Relationships

Male Friendship: Why You Can’t Change It (And Shouldn’t Want To)

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“Look, I know this is gonna sound weird, but I love you guys!”

That’s the closest my friends and I get to expressing in words how much we mean to each other. It’s usually shouted into the middle of a beery group hug, over the din of a wedding band or a crowded bar, and it always does sound a little weird. But it also feels good, more than any of us would like to admit.

There are two crucial facts women should understand about fraternal love. First, it is based on competition. Andrew O’Hagan made this point beautifully in a recent essay for The New York Times Style Magazine: “We compare ourselves with other men, and we get bigger or smaller in our eyes depending on how well we can compete.”

Friendship provides a safe environment where we can test ourselves and each other, providing a team of sparring partners who are, in the end, rooting for each other.

For O’Hagan and his worldly chums, these competitions come in the form of arguments about “the writing of Evelyn Waugh, or about whether Catholicism was basically sentimental.” My crew is more likely to vie over who can deliver the most devastating critique of the text message exchange one of us had with a woman he met at a bar. But the underlying impulse is the same. Simply put, to be a man is to be constantly in competition with other men. Friendship provides a safe environment where we can test ourselves and each other, providing a team of sparring partners who are, in the end, rooting for each other.

To take the boxing metaphor one step further, let’s talk Rocky Balboa. For me, the most touching love story in the entire saga is between Rocky and Apollo Creed, his nemesis turned trainer, and not between Rocky and Adrian, his long-suffering (and insufferable, but that’s beside the point) romantic partner. Apollo knows something about Rocky that Adrian will never know, something she’s probably not even interested in knowing—specifically, the terrain and boundaries of Rocky’s masculinity, as men define it among themselves.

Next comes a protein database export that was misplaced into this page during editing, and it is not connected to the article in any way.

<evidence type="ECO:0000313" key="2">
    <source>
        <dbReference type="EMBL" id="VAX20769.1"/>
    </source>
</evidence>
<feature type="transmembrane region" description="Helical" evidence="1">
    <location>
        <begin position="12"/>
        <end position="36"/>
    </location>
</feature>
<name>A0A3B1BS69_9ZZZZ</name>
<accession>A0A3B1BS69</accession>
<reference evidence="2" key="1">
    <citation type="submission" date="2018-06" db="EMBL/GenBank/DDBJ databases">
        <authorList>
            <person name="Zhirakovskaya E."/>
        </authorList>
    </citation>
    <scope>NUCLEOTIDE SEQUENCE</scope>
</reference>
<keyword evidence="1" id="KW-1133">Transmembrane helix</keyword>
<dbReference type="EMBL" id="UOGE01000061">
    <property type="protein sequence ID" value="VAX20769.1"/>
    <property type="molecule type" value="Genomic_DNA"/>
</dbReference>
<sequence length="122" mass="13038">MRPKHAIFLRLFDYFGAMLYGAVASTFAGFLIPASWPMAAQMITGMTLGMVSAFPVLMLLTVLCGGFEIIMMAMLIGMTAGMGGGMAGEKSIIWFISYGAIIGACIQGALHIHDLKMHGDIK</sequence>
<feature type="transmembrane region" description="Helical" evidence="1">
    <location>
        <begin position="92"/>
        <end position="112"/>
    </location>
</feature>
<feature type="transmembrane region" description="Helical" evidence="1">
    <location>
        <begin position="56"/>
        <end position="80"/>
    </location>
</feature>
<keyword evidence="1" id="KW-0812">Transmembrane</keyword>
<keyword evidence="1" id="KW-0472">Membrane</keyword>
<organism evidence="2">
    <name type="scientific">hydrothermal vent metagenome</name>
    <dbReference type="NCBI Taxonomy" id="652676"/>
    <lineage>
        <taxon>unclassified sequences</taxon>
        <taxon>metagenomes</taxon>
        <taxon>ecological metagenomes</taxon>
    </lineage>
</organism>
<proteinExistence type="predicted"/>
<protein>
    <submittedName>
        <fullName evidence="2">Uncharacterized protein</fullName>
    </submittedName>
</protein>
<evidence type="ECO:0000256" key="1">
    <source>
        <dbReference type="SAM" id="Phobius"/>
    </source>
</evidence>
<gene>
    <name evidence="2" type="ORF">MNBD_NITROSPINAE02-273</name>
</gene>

This brings me to the second crucial fact about fraternal love: it SHOULD NEVER be considered a threat to romantic love. When a romantic relationship is healthy, it provides many things friendship can’t—sex, of course, but also the opportunity to be vulnerable and honest in ways that simply aren’t possible among even the best of brahs. But equally important, friendship provides that place to reaffirm your masculine identity, so you can take that back to your partner. In other words, when both are done right, fraternal love actually complements romantic love.

In my case, it was deeply reassuring to hear that my friends not only really like my girlfriend, they also think she’s way out of my league and have taken bets on when she’ll come to her senses and drop me like a bad habit. In other words, they’re really happy for me.

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